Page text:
In a game the Reds sorely needed to win to avoid being swept at home, Johnny Cueto came up huge, hurling seven innings of two-hit, one-run ball — the lone blemish on his ledger a Nick Swisher solo home run in the second — and enabling the Reds to beat the Yankees 10-2. The loss snapped the Bombers’ four-game win streak — which tied the team’s high water mark for consecutive victories — prevented the Yankees from sweeping their third three-game set of the season and represented the team’s largest margin of defeat in 2011.
Brian Gordon, who pitched well enough in his debut last week against the Rangers, wasn’t as sharp this time out, throwing five innings of four-run ball. All four runs came via the long ball, as Gordon surrendered two home runs to Chris Heisey of all people, and a solo shot to Johnny Gomes. The three home runs allowed tied a season-high for a Yankee starter.… Click here to read the rest
It would seem Pitcher-They’ve-Never-Faced Syndrome isn’t a Yankee-specific malady after all.
Ivan Nova threw the finest game of his short career Monday night in Cincinnati, going a career-high eight innings, yielding one run on a season-high (and career-high tying) seven strikeouts en route to a 5-3 Yankee victory. It was also the first start of his career in which he didn’t walk a single batter.
The only slight mar on this game was that the bullpen couldn’t get out of its own way in the ninth. With a four-run lead, Luis Ayala gave up a leadoff single to Brandon Phillips. Boone Logan was summoned, and did his Boone Logan thing by not retiring lefty Joey Votto and instead hitting him, putting men on first and second with no out. With the Reds suddenly threatening, Mariano Rivera was called in to put out the fire, which he did with two groundouts and a strikeout, though both inherited runners came around to score.… Click here to read the rest
The Yankees last faced the Reds in a 2008 set at Yankee Stadium, and the last time they were at Cincinnati was in 2003. Quite a bit has changed for the Reds, who spent every season over the last 10 years as a below-.500 team (though for the most part, one that could often rake) until winning the NL Central last year for the first time since 1995, largely on the strength of the best offense in the National League (.339 wOBA). For their troubles they were swept out of the NLDS by the Phillies.
The Reds are once again boasting a mighty offensive attack this year — a .325 team wOBA (4th in the NL) and 14.1 fWAR (tops in the NL) — though once again their pitching staff leaves a bit to be desired, with a staff ERA of 4.15 (4th-worst in the NL) and FIP of 4.22 (worst). They are currently 2nd in the NL Central and right in the thick of both the division and Wild Card hunt, and figure to be so for the remainder of the season.… Click here to read the rest
The Yankees probably have just enough starting pitching right now to make the postseason. They have 3 starters who should give them reasonably good performance and a few options who could surprise out of the last two slots, which should give them enough to contend for a playoff spot on the strength of their offense and bullpen. That said, I am sure that Brian Cashman will spend much of the year looking to add at least one more starter, as this team likely needs another quality arm to succeed in the postseason. While the market looks barren right now, plenty of decent options are certain to become available as the year progresses, which brings us to the N.L. Central.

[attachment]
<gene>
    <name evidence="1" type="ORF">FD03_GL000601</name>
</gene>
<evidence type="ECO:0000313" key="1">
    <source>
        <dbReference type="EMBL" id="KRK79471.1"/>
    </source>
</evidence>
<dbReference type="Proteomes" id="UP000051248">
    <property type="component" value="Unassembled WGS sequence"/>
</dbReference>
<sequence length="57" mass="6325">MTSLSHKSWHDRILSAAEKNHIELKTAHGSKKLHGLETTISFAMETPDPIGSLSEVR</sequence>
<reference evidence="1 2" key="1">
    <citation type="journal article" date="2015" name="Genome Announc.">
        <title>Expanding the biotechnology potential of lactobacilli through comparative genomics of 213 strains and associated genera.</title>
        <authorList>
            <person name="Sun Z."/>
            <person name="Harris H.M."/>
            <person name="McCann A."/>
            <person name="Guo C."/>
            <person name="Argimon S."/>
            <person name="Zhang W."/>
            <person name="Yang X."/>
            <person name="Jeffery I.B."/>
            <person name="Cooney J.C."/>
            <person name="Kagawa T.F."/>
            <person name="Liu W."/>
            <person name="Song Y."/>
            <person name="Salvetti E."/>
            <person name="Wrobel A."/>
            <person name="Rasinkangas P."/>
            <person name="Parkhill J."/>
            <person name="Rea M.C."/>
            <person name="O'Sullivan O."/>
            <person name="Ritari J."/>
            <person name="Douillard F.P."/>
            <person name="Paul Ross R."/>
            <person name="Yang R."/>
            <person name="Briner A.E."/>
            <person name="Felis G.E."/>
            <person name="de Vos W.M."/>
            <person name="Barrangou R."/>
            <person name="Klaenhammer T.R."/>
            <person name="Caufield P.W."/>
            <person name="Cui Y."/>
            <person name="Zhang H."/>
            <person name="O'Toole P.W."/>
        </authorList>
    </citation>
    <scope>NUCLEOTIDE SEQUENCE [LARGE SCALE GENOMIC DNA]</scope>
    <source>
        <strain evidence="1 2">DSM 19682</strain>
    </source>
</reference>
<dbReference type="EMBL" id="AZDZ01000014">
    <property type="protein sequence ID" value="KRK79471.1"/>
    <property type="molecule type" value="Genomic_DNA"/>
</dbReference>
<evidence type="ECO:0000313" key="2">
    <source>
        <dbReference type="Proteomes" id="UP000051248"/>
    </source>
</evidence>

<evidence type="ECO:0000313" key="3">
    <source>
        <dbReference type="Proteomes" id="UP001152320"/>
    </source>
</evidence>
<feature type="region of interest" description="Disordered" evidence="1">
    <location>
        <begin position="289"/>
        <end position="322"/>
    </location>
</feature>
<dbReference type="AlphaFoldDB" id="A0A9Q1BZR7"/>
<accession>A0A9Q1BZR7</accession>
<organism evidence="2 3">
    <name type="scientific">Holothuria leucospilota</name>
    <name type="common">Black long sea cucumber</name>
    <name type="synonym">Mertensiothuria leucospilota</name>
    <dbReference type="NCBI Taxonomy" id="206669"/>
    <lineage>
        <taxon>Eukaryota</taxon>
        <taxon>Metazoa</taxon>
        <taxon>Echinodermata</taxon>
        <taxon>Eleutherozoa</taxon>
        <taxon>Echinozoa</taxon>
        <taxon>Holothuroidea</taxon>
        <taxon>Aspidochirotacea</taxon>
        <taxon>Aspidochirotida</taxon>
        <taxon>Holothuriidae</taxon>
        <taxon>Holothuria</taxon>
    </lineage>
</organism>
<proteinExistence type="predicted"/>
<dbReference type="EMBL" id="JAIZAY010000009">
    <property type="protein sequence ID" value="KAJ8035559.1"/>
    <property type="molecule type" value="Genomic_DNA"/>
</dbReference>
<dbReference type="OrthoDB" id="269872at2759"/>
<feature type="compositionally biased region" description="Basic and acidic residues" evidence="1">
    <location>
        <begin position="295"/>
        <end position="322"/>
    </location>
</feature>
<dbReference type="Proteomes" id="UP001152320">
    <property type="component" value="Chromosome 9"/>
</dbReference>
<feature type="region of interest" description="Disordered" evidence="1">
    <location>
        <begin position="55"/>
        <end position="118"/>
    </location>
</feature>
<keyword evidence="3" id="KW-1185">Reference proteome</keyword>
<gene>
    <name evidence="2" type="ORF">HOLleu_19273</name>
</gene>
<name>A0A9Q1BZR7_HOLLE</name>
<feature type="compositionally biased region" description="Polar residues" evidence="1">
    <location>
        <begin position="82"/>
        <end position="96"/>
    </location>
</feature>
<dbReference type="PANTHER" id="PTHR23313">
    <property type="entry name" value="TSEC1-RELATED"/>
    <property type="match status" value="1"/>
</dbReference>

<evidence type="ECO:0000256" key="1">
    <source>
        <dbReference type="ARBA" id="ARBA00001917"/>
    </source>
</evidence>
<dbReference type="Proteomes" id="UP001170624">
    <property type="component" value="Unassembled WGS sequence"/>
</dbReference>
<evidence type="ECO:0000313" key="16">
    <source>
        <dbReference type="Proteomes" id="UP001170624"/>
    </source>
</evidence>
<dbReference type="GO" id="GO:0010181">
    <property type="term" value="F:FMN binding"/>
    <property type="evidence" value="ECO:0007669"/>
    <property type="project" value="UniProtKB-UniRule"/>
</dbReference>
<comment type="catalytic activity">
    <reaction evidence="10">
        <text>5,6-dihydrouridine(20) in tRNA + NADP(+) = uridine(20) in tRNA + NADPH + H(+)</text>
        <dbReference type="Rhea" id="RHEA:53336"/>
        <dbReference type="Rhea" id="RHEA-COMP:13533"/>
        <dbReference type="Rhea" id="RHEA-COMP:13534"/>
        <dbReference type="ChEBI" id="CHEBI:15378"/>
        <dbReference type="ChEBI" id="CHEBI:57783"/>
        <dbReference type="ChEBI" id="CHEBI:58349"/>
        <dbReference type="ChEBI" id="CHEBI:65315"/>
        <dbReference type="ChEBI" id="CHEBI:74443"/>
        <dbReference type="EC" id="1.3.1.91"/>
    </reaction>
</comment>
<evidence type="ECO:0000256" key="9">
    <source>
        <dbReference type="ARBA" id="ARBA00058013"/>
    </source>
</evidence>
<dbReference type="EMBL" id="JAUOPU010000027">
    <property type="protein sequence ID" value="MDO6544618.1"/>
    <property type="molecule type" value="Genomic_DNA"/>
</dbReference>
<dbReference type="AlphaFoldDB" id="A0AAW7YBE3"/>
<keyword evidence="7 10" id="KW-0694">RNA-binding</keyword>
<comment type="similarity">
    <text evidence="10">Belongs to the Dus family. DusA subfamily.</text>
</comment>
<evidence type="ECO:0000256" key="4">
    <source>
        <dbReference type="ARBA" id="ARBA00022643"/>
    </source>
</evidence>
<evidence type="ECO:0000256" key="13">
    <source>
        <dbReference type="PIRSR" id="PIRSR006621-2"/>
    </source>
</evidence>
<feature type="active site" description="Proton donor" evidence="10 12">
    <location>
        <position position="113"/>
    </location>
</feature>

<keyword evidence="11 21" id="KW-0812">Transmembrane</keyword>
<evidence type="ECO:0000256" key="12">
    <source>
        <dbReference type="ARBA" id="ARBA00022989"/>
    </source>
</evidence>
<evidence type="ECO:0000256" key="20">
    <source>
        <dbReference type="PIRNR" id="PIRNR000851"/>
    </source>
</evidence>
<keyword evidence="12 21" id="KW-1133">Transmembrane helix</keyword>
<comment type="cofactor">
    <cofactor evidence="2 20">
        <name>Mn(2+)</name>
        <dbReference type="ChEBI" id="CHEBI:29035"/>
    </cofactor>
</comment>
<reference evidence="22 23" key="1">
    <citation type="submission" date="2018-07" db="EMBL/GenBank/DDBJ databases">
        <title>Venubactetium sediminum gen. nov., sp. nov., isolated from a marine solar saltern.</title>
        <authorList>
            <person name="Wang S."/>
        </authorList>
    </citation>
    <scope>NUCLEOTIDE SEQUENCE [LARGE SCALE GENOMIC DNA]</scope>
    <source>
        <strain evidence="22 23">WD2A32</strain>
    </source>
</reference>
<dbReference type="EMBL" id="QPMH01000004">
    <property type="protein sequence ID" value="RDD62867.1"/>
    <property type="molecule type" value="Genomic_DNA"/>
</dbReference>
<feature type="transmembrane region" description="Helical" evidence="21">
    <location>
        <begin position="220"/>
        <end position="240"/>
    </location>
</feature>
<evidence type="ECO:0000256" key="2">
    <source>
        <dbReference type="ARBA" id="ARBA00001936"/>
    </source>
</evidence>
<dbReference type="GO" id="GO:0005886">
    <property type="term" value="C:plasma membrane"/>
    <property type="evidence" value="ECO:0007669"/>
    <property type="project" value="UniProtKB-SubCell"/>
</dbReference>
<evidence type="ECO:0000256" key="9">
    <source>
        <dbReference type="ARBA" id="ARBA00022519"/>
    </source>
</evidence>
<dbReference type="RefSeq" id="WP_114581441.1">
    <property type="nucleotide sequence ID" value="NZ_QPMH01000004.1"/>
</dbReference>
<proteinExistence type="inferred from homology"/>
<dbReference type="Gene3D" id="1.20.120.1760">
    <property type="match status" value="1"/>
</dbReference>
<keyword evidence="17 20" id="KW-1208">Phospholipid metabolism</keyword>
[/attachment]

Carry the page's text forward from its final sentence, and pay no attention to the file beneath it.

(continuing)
The N.L. Central is the perfect storm of good but not great teams, with three clubs likely to vie for the division title (Cardinals, Brewers, Reds) and another two that behave more like contenders than their talent or track record warrant (Cubs, Astros).… Click here to read the rest
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This is a guest post from friend of the blog Jamal Granger. It is a meticulous piece of research and we are proud to be running it here at TYU.
Endless thanks to Eric Seidman of Baseball Prospectus, who devoted his valuable time to supplying with me with the essential data for this post, and introduced me to the wonders of SQL (though, as I begin to immerse myself, I question whether “thanks” is the appropriate term …).
The 1975 Cincinnati Reds were the topic of a recently published novel by celebrated sports journalist Joe Posnanski. In the book, titled The Machine: The Story of the 1975 Cincinnati Reds, Posnanski “… captures all of the passion and tension, drama and glory of this extraordinary team considered to be one of the greatest ever to take the field,” says Amazon.com; however, based on a recent discussion that Mike Francesa had with his listeners on his radio show – Mike’d Up – about the greatest infield-plus-catcher units in baseball history, I decided to take a statistical look at things and discovered how the ’75 Reds arguably boasted the greatest quintet of players to ever take the baseball diamond.… Click here to read the rest
According to a report via ESPN, “a baseball source told ESPN.com’s Jerry Crasnick” that “[Scott] Boras and [Johnny] Damon are trying to engage the Detroit Tigers and Cincinnati Reds as possible alternatives” to the Yankees. Though the Tigers-Damon connection is not new – Jon Heyman of Sports Illustrated offered the possible marriage a few weeks ago – the Reds-Damon item is the first report I have read which explicitly links the two parties. It was only a matter of time before the Reds and Damon were connected, however, as Cincinnati has a clear need given their unsettled left field situation (they currently have Chris Dickerson lined up to start). Unlike the Damon to Oakland rumors, Damon to Cincy makes a lot of sense, although, according to the ESPN report, the Reds “don’t appear to have much money left in the budget,” and would “probably have to get creative to make a run at Damon.”
Photo by the AP
… Click here to read the rest